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Common Sense and Sensibility

“At my time of life opinions are tolerably fixed. It is not likely that I should now see or hear anything to change them.”–Marianne, Sense and Sensibility, Jane Austen

This post is liable to make me some enemies in the breastfeeding community.  I’m kind of okay with that because I know what I believe and how I feel and I’m secure enough in those beliefs and feelings to handle the backlash.

Yesterday, a Twitter friend wrote an article about the Similac recall bringing out the Sancti-mommies (and, despite the fact that I am probably guilty of being a sancti-mommy, I find that term hilarious–and accurate–and plan on adopting it into my vocabulary.)  And then she received some backlash on Top Mommy Blogs and felt the need to write a follow-up about how she, herself, is a breastfeeding mom.

She shouldn’t have had to write that follow-up, y’all.

Those of you who’ve been around here know that I breastfed Joshua and I gave up dairy to do it.  I also supplemented with formula because I didn’t produce enough milk, or fatty enough milk, to keep him satisfied since I was off dairy.

I get a little judge-y sometimes when I feel like there’s more support for formula moms than breastfed moms.  I had some serious internal battles about deciding to stop pumping.  I felt like it was all I talked about for months.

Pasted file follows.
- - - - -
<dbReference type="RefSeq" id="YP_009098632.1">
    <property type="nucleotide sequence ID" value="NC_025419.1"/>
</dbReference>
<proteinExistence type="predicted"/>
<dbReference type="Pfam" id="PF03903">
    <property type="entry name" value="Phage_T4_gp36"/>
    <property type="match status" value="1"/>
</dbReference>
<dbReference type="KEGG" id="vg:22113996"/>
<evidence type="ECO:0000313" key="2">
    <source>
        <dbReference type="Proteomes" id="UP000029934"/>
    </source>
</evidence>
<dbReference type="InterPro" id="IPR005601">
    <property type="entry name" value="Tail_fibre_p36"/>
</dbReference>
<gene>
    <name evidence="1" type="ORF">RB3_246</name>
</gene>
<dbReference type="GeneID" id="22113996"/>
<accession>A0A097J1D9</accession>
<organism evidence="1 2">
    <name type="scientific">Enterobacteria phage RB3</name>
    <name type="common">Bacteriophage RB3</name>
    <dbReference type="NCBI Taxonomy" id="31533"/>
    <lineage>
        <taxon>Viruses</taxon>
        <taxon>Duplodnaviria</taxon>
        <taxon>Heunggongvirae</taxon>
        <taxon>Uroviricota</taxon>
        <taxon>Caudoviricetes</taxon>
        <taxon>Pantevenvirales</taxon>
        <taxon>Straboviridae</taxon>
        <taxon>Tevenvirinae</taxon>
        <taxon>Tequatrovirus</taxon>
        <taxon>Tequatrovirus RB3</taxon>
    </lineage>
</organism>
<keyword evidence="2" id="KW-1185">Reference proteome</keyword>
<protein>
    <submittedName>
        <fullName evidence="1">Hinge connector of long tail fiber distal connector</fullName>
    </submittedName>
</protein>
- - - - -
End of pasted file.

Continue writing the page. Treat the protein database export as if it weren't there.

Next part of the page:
I firmly believe that every mother who gives birth to her child should attempt to breastfeed.  And I will do everything in my power to support mothers in their attempts to breastfeed.  I will cheer them on when they need cheering and cry with them when they spill their milk (because spilling breastmilk is most certainly something to cry over.) I will answer the phone when they call and have questions.  I will research supplements and point them to the most helpful resources I know if I am not able to help.

Breastmilk is the ultimate health food.  It is biologically designed to give babies what they need when they need it.  Formula cannot adjust to the changing needs of a growing child. We all know that breastmilk is best for human babies. Because, well, it comes from humans.